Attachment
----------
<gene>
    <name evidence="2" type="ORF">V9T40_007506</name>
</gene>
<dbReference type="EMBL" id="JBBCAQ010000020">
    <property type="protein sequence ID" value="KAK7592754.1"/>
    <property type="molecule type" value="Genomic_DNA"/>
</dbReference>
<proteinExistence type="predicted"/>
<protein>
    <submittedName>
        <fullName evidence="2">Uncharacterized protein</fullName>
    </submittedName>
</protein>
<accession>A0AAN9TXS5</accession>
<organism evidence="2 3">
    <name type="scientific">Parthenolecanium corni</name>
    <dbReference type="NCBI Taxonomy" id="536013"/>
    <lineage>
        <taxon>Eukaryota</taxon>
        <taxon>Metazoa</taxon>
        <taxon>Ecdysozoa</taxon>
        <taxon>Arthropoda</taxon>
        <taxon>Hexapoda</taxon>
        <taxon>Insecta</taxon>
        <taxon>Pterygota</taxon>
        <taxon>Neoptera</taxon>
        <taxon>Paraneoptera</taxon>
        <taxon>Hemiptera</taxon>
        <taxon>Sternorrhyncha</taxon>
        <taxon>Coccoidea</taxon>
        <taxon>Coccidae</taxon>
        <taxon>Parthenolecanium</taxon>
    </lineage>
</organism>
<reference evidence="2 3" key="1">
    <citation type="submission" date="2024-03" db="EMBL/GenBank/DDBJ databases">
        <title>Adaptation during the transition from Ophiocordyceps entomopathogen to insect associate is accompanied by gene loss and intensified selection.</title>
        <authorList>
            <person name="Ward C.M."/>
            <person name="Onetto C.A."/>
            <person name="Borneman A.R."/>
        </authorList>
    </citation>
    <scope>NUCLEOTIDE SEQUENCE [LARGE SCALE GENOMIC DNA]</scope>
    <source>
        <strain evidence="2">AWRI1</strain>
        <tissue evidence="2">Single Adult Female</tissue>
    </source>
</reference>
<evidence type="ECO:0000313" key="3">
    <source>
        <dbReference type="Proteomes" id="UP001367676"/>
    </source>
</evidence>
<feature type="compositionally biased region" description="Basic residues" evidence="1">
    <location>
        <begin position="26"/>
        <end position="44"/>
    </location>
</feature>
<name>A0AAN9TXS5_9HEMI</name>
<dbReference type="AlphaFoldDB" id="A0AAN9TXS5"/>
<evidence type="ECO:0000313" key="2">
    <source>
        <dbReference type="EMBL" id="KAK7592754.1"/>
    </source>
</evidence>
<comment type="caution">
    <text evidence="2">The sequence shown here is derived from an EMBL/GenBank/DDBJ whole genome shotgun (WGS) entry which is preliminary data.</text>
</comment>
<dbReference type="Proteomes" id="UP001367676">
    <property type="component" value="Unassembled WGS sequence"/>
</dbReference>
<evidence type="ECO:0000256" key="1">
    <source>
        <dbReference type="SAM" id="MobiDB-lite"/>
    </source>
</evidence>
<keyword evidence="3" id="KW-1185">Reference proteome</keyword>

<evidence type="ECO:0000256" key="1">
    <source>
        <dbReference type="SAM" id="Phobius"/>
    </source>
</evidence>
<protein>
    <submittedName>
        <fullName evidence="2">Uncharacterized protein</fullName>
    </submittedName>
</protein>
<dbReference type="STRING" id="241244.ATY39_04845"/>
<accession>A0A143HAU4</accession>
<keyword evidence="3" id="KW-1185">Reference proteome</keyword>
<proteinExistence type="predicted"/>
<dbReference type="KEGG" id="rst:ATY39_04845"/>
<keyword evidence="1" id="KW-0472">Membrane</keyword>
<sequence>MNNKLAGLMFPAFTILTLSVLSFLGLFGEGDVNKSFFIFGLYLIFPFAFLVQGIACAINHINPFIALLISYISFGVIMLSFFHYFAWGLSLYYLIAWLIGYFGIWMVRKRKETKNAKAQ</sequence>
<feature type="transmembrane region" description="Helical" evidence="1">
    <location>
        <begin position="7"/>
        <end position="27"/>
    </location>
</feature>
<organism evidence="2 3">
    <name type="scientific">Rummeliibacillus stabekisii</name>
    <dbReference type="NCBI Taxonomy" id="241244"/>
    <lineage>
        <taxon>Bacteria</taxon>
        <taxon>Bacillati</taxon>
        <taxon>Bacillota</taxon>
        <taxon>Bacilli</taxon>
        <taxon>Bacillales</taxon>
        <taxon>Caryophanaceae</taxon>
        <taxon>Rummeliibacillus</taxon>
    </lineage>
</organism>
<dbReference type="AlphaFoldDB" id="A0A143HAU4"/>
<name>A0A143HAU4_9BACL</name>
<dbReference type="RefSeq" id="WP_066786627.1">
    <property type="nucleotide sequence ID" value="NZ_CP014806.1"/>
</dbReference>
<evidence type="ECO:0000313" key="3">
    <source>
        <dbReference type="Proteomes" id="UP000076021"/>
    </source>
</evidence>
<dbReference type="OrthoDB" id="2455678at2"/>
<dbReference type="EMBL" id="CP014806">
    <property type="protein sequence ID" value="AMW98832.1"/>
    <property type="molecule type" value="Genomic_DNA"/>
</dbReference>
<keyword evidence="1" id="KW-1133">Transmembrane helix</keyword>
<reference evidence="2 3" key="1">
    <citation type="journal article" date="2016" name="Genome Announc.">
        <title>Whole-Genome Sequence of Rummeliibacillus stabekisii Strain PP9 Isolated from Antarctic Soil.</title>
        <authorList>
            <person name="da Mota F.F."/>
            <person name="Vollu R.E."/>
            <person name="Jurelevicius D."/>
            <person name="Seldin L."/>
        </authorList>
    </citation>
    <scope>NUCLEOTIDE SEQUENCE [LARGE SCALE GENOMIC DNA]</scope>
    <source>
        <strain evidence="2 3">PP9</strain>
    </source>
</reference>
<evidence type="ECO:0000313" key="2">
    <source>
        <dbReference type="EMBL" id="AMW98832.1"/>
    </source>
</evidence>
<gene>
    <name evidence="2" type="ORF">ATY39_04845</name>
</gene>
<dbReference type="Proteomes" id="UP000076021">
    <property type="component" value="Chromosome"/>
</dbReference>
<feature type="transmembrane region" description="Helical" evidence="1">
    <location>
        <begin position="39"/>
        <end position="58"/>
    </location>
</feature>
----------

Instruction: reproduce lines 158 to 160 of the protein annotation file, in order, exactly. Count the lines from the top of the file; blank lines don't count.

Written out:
<feature type="transmembrane region" description="Helical" evidence="1">
    <location>
        <begin position="39"/>